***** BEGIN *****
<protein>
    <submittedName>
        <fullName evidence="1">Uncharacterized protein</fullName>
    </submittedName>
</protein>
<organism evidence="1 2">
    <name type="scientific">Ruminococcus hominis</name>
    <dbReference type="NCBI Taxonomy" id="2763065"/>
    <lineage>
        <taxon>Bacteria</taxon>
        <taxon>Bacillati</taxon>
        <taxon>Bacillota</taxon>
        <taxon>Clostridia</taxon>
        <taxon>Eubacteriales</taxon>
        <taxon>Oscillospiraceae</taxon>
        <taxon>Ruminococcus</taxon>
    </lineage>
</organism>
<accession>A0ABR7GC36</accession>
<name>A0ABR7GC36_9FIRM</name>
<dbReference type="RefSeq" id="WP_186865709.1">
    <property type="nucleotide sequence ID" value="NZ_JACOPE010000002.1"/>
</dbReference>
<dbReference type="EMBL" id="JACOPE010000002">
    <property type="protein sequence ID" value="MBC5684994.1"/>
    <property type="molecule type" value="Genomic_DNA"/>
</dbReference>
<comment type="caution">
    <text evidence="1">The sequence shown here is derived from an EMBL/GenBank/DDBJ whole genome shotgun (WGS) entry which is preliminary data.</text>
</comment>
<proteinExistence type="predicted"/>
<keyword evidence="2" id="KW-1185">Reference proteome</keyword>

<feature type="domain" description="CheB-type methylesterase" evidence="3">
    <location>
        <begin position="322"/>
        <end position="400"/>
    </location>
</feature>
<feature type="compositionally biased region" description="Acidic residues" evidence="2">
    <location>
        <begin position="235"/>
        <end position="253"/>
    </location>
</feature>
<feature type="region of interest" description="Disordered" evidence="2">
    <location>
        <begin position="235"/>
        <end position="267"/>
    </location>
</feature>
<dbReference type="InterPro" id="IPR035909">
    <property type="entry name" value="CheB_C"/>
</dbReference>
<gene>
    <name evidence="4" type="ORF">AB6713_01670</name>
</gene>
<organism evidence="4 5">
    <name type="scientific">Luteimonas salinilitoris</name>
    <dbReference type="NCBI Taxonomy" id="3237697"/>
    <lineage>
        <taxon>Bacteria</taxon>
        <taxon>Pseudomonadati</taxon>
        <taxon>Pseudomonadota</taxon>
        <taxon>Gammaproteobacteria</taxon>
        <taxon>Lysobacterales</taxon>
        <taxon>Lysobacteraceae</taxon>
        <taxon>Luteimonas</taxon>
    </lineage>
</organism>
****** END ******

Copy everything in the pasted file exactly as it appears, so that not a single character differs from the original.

<protein>
    <submittedName>
        <fullName evidence="1">Uncharacterized protein</fullName>
    </submittedName>
</protein>
<organism evidence="1 2">
    <name type="scientific">Ruminococcus hominis</name>
    <dbReference type="NCBI Taxonomy" id="2763065"/>
    <lineage>
        <taxon>Bacteria</taxon>
        <taxon>Bacillati</taxon>
        <taxon>Bacillota</taxon>
        <taxon>Clostridia</taxon>
        <taxon>Eubacteriales</taxon>
        <taxon>Oscillospiraceae</taxon>
        <taxon>Ruminococcus</taxon>
    </lineage>
</organism>
<accession>A0ABR7GC36</accession>
<name>A0ABR7GC36_9FIRM</name>
<dbReference type="RefSeq" id="WP_186865709.1">
    <property type="nucleotide sequence ID" value="NZ_JACOPE010000002.1"/>
</dbReference>
<dbReference type="EMBL" id="JACOPE010000002">
    <property type="protein sequence ID" value="MBC5684994.1"/>
    <property type="molecule type" value="Genomic_DNA"/>
</dbReference>
<comment type="caution">
    <text evidence="1">The sequence shown here is derived from an EMBL/GenBank/DDBJ whole genome shotgun (WGS) entry which is preliminary data.</text>
</comment>
<proteinExistence type="predicted"/>
<keyword evidence="2" id="KW-1185">Reference proteome</keyword>

<feature type="domain" description="CheB-type methylesterase" evidence="3">
    <location>
        <begin position="322"/>
        <end position="400"/>
    </location>
</feature>
<feature type="compositionally biased region" description="Acidic residues" evidence="2">
    <location>
        <begin position="235"/>
        <end position="253"/>
    </location>
</feature>
<feature type="region of interest" description="Disordered" evidence="2">
    <location>
        <begin position="235"/>
        <end position="267"/>
    </location>
</feature>
<dbReference type="InterPro" id="IPR035909">
    <property type="entry name" value="CheB_C"/>
</dbReference>
<gene>
    <name evidence="4" type="ORF">AB6713_01670</name>
</gene>
<organism evidence="4 5">
    <name type="scientific">Luteimonas salinilitoris</name>
    <dbReference type="NCBI Taxonomy" id="3237697"/>
    <lineage>
        <taxon>Bacteria</taxon>
        <taxon>Pseudomonadati</taxon>
        <taxon>Pseudomonadota</taxon>
        <taxon>Gammaproteobacteria</taxon>
        <taxon>Lysobacterales</taxon>
        <taxon>Lysobacteraceae</taxon>
        <taxon>Luteimonas</taxon>
    </lineage>
</organism>